Indiana Bankruptcy Laws

The bankruptcy process is protected by federal and state laws. These laws are not the same in every state and can be somewhat complicated. Before you decide to file bankruptcy, make sure you have all the information about how the laws will apply to you. You can get answers by talking to a local bankruptcy attorney. Get a free case evaluation with an attorney in your area when you fill out the free form on this page.

If you have reached the point where you simply cannot pay your debts and have fallen several months behind on credit card and other debt payments, you may be able to file for Indiana bankruptcy protection. Before you do, learn what the bankruptcy laws entail.

Indiana Bankruptcy Exemptions

Indiana bankruptcy law protects certain assets from the courts, even when you file bankruptcy. These include:

  • Up to $8,000 in real property
  • Up to $300 in intangible property value
  • Up to $15,000 in value for your home
  • Retirement plan
  • Public employee pensions
  • Medical care savings account money
  • Public compensation programs
  • Benefits from fraternal benefit society
  • Equipment for National Guard
  • Life insurance payments for beneficiaries who are your spouse or dependents
  • Group life insurance policies
  • Mutual life or accident policy proceeds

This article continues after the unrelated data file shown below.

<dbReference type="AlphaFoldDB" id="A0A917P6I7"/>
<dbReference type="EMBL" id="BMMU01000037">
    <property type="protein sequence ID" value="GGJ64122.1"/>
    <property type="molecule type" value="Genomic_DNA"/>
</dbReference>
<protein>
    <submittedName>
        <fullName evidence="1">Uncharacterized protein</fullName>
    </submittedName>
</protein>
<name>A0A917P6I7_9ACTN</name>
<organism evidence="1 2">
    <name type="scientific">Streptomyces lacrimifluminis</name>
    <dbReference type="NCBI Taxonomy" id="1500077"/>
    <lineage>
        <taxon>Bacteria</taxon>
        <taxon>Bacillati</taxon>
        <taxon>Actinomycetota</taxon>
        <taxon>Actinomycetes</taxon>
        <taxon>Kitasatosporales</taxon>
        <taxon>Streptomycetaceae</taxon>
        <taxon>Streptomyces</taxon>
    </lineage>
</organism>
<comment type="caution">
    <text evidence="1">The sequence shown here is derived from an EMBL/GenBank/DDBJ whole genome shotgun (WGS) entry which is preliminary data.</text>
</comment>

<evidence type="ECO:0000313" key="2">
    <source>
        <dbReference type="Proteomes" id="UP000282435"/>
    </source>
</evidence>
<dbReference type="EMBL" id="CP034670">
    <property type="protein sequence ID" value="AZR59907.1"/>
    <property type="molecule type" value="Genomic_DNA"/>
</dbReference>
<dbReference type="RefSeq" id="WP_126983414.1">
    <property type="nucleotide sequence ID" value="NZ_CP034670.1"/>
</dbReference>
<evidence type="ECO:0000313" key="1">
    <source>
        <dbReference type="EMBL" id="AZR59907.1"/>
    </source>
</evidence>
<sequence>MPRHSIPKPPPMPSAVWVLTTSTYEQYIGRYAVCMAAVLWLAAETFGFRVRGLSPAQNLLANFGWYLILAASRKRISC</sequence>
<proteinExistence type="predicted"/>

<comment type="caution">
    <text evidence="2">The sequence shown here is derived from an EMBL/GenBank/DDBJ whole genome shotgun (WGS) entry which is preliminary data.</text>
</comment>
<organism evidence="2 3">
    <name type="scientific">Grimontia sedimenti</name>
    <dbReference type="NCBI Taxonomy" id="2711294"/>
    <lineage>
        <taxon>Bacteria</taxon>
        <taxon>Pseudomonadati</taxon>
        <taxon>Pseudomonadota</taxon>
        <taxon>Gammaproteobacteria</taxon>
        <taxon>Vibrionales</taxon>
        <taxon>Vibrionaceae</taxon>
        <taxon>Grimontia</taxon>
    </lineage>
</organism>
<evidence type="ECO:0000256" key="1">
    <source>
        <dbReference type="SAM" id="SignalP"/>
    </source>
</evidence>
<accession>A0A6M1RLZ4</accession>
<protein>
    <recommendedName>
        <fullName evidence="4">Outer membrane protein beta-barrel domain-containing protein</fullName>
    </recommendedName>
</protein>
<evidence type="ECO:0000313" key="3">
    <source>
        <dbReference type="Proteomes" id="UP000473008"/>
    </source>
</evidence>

• Life insurance proceeds if a clause prohibiting the use to pay creditors is included in policy
  • Business partnership property
  • 75 percent of any unpaid but already earned wages

For Indiana residence, there is no exemption for your vehicle. You can potentially either claim it as your real property exemption or reaffirm the debt with a secured lender if you still owe money on the vehicle. Otherwise, the car can also be taken and sold to pay your debts.

Indiana Chapter 7 Bankruptcy Law

If your income is at or below the median income in your state, which allows you to pass the means test, you can file Chapter 7 bankruptcy. This form of bankruptcy wipes out most debts after taking non-exempt assets and selling them in an attempt to pay some of the debt. Types of debts that cannot be erased under Chapter 7 include alimony, child support, some back taxes, recent cash advances over $825, and student loans. Also, if you recently charged a large amount for luxury goods, it could potentially be viewed as an attempt to perform bankruptcy fraud, and you may still be responsible for those debts.

Indiana Chapter 13 Bankruptcy Law

If you have failed the means test or have some loans you actually want to bring current so you can keep the property, Chapter 13 bankruptcy is ideal. Under this structure, you work with the courts to restructure your debt so you can realistically pay it, preferably within three to five years. Payment is then made to the bankruptcy trustee, who distributes it to the creditors according to the repayment plan.

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